Well, I eventually got tired of my blog looking almost identical to all other WordPress 1.5 blogs, so I updated it with a new header image! W00p! I spent a ridiculous amount of time screwing around with the Gimp to finally end up with that. All photo content stolen from my diving trip in Japan. Oh, good times. About a year ago, this day, too! That’s almost freaky.
Other stuff (some kinda old, all very geeky)
[0:45:00] Miguel demos Mono
[1:05:00] Nat Friedman demos a bunch of cool things
Mainly about 64 bits being better better than 32. The thing I found most interesting was the new Metro document format; kind of like Microsoft’s own PDF. They’re making it open and want viewing them to be application independent, giving the example of distributhing PowerPoint presentations on them. The demo of the document organization was pretty cool, too.
Speaking of PDFs…
Amen, Mr. Nielson.
I recently installed Evince. It’s quite nice, but it’s still alpha software (if that). I found it a little slow, and there’s no rotation, yet! (I needed PDF rotation when I was studying.) Apparently, the latest CVS version already speeds up page rendering a huge amount, and other progress is being made quite fast. Cool.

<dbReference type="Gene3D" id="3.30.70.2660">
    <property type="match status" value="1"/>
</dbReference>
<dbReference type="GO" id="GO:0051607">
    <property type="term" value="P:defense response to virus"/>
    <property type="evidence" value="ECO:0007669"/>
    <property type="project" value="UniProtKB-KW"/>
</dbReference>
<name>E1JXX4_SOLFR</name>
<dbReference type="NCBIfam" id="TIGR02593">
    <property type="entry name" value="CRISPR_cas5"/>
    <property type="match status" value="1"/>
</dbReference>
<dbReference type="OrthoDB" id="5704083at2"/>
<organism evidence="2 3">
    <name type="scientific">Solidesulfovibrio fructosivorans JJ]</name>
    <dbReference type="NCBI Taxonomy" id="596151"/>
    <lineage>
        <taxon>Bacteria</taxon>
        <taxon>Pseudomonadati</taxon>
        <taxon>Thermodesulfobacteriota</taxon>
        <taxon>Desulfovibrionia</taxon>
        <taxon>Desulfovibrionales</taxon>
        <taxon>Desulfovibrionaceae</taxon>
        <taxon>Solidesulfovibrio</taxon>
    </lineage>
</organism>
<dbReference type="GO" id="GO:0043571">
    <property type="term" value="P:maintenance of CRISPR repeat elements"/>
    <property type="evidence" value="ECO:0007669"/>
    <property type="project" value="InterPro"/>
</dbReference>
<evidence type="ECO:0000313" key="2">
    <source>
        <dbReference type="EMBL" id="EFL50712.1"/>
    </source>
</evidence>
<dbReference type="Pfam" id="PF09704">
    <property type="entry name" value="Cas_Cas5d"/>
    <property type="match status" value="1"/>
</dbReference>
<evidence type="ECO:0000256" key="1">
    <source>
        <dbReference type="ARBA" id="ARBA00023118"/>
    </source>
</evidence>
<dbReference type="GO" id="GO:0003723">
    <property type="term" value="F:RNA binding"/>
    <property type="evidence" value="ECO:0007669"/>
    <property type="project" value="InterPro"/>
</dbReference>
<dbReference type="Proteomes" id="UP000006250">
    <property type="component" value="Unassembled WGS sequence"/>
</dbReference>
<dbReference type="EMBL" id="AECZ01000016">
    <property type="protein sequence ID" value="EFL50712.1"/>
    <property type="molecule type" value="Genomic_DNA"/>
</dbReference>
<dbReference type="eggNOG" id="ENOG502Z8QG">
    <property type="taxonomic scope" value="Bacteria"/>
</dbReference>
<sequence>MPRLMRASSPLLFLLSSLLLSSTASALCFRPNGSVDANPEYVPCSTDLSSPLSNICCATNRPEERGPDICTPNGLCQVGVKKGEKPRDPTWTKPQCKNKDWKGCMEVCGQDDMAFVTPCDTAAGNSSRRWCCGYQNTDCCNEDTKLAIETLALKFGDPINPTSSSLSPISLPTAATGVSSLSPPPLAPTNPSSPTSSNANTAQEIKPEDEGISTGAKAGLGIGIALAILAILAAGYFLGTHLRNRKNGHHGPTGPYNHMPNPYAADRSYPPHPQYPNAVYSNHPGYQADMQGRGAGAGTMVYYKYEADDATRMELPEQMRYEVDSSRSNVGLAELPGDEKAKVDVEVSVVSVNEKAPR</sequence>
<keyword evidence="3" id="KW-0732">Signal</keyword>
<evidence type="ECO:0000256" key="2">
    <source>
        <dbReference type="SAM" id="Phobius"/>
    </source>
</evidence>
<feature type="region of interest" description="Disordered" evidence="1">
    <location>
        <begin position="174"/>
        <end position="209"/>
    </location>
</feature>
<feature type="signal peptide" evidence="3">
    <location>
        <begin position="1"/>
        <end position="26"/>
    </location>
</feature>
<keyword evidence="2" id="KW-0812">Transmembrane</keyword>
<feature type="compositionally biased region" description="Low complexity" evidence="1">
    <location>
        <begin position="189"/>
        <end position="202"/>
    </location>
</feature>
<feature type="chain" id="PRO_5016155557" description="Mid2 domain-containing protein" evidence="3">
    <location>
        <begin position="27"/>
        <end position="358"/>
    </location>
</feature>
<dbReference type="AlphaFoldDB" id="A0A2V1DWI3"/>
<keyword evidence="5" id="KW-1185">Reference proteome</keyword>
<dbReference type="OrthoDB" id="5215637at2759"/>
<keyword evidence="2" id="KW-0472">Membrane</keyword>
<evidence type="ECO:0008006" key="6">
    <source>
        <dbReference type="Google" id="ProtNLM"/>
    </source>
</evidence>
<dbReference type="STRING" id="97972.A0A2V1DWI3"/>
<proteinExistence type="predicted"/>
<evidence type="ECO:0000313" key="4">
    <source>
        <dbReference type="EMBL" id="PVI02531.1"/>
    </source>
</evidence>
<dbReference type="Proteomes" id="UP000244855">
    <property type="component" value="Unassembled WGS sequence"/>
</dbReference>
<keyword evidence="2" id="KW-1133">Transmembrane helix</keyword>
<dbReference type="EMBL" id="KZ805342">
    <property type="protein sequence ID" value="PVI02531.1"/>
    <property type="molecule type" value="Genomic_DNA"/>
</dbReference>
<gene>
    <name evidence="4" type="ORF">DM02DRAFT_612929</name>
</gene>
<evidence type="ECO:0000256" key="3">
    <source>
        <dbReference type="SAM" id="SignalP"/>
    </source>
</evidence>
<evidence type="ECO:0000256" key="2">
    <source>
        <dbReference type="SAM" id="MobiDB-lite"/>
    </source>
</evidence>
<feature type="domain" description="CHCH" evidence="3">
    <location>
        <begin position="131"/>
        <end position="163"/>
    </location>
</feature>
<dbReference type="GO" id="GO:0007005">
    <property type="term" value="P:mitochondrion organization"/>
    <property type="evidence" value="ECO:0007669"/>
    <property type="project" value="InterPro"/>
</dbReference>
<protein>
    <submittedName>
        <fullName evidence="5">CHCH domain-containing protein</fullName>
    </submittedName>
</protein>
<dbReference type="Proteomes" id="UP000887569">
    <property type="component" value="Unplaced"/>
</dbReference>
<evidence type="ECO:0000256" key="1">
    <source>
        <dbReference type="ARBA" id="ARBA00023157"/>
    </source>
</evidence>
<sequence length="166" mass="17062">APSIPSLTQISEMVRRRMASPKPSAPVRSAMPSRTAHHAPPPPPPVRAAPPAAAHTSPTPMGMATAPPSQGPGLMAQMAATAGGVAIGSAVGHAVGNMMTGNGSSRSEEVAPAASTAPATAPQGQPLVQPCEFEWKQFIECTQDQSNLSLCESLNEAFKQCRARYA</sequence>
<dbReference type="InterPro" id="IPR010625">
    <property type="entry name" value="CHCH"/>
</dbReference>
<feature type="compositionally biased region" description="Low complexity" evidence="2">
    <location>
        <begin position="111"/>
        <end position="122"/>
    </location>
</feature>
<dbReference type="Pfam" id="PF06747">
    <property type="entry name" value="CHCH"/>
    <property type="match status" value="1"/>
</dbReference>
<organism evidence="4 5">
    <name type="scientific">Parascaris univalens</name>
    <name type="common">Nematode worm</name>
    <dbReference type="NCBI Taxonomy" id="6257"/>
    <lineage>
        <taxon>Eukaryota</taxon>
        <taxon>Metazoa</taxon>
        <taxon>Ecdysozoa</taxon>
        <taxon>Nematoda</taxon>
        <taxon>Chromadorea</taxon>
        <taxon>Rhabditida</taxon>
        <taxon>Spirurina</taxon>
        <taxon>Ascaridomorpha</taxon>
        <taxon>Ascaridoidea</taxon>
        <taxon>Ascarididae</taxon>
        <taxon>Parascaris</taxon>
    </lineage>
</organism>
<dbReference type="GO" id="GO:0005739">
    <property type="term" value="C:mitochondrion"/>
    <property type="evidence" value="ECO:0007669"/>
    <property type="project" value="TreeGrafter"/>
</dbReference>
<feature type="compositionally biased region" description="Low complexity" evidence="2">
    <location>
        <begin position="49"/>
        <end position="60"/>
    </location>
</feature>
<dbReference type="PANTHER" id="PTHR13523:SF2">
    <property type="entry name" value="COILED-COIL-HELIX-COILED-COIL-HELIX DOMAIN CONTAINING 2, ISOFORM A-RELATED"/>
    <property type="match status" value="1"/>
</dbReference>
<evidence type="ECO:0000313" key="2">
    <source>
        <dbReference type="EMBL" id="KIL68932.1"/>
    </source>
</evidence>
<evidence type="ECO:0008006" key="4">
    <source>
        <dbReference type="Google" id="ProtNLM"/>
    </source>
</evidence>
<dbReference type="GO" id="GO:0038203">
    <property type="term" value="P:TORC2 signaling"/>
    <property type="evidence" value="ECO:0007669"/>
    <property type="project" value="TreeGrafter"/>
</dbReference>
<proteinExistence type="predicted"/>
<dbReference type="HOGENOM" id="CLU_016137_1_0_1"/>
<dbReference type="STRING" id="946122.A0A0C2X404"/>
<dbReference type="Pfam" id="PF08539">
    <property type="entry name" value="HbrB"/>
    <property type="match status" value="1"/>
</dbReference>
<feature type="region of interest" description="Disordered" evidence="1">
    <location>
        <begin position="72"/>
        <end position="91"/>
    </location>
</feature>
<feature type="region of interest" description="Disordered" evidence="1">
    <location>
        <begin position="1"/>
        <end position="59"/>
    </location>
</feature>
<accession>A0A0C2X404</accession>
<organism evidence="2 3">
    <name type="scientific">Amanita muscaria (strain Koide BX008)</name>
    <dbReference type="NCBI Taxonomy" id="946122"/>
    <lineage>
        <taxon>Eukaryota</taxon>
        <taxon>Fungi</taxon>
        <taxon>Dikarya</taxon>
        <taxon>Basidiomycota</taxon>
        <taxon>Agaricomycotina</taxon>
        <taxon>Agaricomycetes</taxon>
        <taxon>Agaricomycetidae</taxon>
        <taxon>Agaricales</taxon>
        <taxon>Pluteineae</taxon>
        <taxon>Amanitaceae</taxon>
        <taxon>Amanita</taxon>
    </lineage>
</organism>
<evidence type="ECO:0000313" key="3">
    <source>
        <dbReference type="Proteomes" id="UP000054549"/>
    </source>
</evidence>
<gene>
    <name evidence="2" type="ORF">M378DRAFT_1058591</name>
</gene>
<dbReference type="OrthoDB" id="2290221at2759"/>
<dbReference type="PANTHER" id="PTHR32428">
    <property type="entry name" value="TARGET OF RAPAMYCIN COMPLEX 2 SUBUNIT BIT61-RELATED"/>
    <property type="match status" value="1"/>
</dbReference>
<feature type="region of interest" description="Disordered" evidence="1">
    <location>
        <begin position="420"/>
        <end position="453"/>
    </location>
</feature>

Oh yeah, I finally moved into the Gnome 2.10 world. Actually, I tried doing a bunch of things at once: Gnome 2.10, Beagle (requires DBUS, which requires INOTIFY, which requires a newer kernel, so….), and the latest kernel. Needless to say, it was not a smooth process. At first, I tried kernel 2.6.11, but I could not connect my Zaurus. No good. So, apparently, a bug was introduced into the 2.6.11 kernel at some point. Downgrade to 2.6.10. More config’ing. Building. Finally, it works. Unfortunately, my tablet is now acting funky. I just can’t win.
For anyone else using a tablet on Xorg, this is something I was not aware of:
Currently (as of release 6.7), the XOrg server does not support any form of hotplug for input devices. The server knows about those devices that were present and configured at the time it was started, but it is not possible to add or remove devices during the lifetime of the server. The Linux platform supports hotplugging for mice and keyboards in an ad-hoc way by aggregating events from all mice into a special device (/dev/input/mice) and events from all keyboards are routed to the console driver.
My tablet was actually working on my previous kernel, but I didn’t realize it for a long time because you have to have the tablet plugged in when starting X.
Oh, right; Beagle. Beagle’s pretty cool. Beagle is actually just a daemon, and what most people think of when they see a picture of “Beagle” is actually “Best,” a graphical client that interacts with Beagle. Best has a command-line equivalent. It’s made me remember things I’d forgotten, just by entering random words. It’s fun, but I wouldn’t say it’s useful, quite yet. Next on the to-try list: Dashboard. heheheh
Whew! I’m spent.